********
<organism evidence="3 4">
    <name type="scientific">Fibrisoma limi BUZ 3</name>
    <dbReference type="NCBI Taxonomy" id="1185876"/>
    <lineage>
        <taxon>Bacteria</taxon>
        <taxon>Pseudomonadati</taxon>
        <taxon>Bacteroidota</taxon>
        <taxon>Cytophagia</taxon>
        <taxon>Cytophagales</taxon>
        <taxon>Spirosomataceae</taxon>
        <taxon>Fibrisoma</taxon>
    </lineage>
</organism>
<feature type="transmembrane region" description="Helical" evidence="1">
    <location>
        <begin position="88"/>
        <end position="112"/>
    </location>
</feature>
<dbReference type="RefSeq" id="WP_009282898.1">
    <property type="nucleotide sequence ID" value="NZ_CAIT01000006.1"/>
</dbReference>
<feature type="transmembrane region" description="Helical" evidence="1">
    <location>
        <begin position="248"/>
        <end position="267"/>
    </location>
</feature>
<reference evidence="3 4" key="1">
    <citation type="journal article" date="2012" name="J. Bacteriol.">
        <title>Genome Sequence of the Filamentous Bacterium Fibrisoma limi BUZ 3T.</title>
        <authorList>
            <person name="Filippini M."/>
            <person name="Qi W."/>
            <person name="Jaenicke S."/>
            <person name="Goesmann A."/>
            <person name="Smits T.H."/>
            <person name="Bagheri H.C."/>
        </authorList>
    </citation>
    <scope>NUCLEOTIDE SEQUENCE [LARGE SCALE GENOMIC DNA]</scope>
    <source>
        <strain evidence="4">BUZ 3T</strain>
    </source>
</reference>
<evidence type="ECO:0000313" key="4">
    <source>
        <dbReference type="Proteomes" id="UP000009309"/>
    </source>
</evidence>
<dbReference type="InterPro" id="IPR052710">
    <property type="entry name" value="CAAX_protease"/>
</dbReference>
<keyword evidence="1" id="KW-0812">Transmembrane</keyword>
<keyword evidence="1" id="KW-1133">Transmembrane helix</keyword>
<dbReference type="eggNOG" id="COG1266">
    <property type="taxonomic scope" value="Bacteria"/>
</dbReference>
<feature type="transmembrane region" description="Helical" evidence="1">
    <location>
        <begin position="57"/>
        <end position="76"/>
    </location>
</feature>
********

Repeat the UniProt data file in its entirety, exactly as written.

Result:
<organism evidence="3 4">
    <name type="scientific">Fibrisoma limi BUZ 3</name>
    <dbReference type="NCBI Taxonomy" id="1185876"/>
    <lineage>
        <taxon>Bacteria</taxon>
        <taxon>Pseudomonadati</taxon>
        <taxon>Bacteroidota</taxon>
        <taxon>Cytophagia</taxon>
        <taxon>Cytophagales</taxon>
        <taxon>Spirosomataceae</taxon>
        <taxon>Fibrisoma</taxon>
    </lineage>
</organism>
<feature type="transmembrane region" description="Helical" evidence="1">
    <location>
        <begin position="88"/>
        <end position="112"/>
    </location>
</feature>
<dbReference type="RefSeq" id="WP_009282898.1">
    <property type="nucleotide sequence ID" value="NZ_CAIT01000006.1"/>
</dbReference>
<feature type="transmembrane region" description="Helical" evidence="1">
    <location>
        <begin position="248"/>
        <end position="267"/>
    </location>
</feature>
<reference evidence="3 4" key="1">
    <citation type="journal article" date="2012" name="J. Bacteriol.">
        <title>Genome Sequence of the Filamentous Bacterium Fibrisoma limi BUZ 3T.</title>
        <authorList>
            <person name="Filippini M."/>
            <person name="Qi W."/>
            <person name="Jaenicke S."/>
            <person name="Goesmann A."/>
            <person name="Smits T.H."/>
            <person name="Bagheri H.C."/>
        </authorList>
    </citation>
    <scope>NUCLEOTIDE SEQUENCE [LARGE SCALE GENOMIC DNA]</scope>
    <source>
        <strain evidence="4">BUZ 3T</strain>
    </source>
</reference>
<evidence type="ECO:0000313" key="4">
    <source>
        <dbReference type="Proteomes" id="UP000009309"/>
    </source>
</evidence>
<dbReference type="InterPro" id="IPR052710">
    <property type="entry name" value="CAAX_protease"/>
</dbReference>
<keyword evidence="1" id="KW-0812">Transmembrane</keyword>
<keyword evidence="1" id="KW-1133">Transmembrane helix</keyword>
<dbReference type="eggNOG" id="COG1266">
    <property type="taxonomic scope" value="Bacteria"/>
</dbReference>
<feature type="transmembrane region" description="Helical" evidence="1">
    <location>
        <begin position="57"/>
        <end position="76"/>
    </location>
</feature>